The unplanned happenings of life give us an opportunity to see God at work in our midst. I think we witnessed this Sunday night at our final Anabaptist Learning Seminar session. We were talking about how our Christian beliefs translate into life, action and witness for Christians today. Sylvia, Denise and I decided ahead of time we would facilitate this discussion by placing our beliefs in dialogue with the 6 Core Values that HMC has earlier identified. Of those 6, we seemed to keep coming back to the centrality of our Location for all that we do. While all our values are connected, we were seeing the importance of our situated-ness with new eyes.

With these new eyes also came new ears to hear God’s call for us (through each other) to assess more clearly our neighborhood and what Doug Ensminger called “The Wirt Road Corridor.” Who are the people living in the Wirt Road Corridor? What are their needs? What resources do we have to share with them? We brainstormed ideas of how to spread God’s love into our neighborhood (ministry to low-income apartments, ESL classes, soup-kitchen one night a week, community garden, etc…). We also connected this conversation with our ongoing discussions regarding facility and grounds development. Together, we decided that a more thorough and complete assessment of our specific location within Houston would be very helpful.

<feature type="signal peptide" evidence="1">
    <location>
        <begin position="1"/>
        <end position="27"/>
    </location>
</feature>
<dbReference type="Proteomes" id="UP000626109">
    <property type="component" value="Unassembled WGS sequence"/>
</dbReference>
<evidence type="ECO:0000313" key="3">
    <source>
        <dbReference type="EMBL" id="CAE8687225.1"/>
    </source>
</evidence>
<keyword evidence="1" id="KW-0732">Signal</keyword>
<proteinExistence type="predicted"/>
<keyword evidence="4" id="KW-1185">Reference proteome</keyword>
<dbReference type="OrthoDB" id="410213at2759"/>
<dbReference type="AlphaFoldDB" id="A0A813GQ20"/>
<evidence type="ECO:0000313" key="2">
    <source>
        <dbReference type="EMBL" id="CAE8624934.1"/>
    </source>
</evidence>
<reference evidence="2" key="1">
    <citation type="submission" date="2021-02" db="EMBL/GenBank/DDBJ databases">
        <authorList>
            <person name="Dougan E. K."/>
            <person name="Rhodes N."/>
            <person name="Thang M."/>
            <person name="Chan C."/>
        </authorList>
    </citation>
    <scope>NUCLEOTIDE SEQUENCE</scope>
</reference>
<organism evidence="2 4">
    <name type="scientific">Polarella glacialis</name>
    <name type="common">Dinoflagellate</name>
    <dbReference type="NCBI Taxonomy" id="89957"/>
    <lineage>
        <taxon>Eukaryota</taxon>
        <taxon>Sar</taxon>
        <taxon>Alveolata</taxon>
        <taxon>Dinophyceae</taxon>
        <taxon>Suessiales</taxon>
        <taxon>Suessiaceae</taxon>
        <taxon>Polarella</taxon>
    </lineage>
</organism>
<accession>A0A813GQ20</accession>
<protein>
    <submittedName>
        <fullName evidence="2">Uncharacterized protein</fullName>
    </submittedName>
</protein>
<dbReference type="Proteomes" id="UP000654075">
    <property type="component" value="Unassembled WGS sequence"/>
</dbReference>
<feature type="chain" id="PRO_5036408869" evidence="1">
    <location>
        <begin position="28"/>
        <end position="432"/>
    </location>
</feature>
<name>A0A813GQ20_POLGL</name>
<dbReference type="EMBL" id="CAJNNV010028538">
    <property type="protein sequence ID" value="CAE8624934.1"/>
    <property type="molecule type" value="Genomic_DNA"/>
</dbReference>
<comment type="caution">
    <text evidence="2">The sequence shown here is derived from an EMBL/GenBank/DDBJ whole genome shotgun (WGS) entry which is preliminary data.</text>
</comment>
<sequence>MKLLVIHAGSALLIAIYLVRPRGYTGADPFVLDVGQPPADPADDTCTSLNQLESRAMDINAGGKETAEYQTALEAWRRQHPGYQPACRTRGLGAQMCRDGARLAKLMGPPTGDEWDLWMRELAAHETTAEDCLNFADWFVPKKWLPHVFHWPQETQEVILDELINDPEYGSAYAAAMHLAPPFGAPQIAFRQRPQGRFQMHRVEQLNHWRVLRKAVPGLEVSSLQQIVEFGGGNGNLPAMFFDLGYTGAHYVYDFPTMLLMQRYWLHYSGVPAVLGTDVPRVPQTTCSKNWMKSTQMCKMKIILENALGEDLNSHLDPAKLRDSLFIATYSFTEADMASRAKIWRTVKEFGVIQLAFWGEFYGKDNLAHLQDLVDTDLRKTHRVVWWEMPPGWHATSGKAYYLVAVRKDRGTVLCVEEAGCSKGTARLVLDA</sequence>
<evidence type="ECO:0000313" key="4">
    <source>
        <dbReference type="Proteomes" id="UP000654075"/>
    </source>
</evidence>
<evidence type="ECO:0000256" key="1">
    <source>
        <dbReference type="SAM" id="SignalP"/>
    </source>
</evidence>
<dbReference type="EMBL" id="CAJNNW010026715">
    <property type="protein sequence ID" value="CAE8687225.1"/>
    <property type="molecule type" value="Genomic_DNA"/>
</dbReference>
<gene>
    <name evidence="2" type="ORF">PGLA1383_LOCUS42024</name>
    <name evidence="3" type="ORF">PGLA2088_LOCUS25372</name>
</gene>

Together, we decided that we would set aside three months to engage our community with the goal of understanding and mission. You’ll hear more about this later, complete with invitations to join us on this journey. But for now, it’s helpful to know that our situation is for whatever reason typical of Mennonites in the US. The 2006 Mennonite survey outlined in Road Signs for the Journey suggests a stark disconnect between Mennonite congregations and the neighborhoods within which their buildings stand. This disconnection from locality is paralleled by the Mennonite disconnect between what we understand to be our calling and what we’re actually doing. 73% of respondents said that “doing both evangelism and social ministry” was their top priority. But these activities were seen as the work of Mennonite mission agencies and not congregations situated in local communities. Conrad Kanagy says “Mennonite congregations do not appear to be primarily focused on their surrounding communities, and they tend to rate their internal congregational activity more highly than the work they are doing outside the congregation.” Why are so many of our Mennonite congregations disengaged from their surrounding community? And how might embracing the Wirt Road Corridor empower us more profoundly to pursue what Kanagy calls both “the transformation of individuals and of social structures and relationships”? In order to be faithful, Mennonite congregations like ours must be rooted and engaged in their local communities. The call from Sunday night is to understand and interpret our context for the purpose of fulfilling our mission and vision.

As you drive to church this Sunday, I invite you to look with new eyes at the neighborhoods, businesses and people our church is close to. And I invite you to listen with new ears to the sermon Sunday for clues as to how Jesus looked upon his own world and culture. Finally, I invite you to pray with new passion for the vision and mission of Houston Mennonite Church. For God is clearly at work in our midst!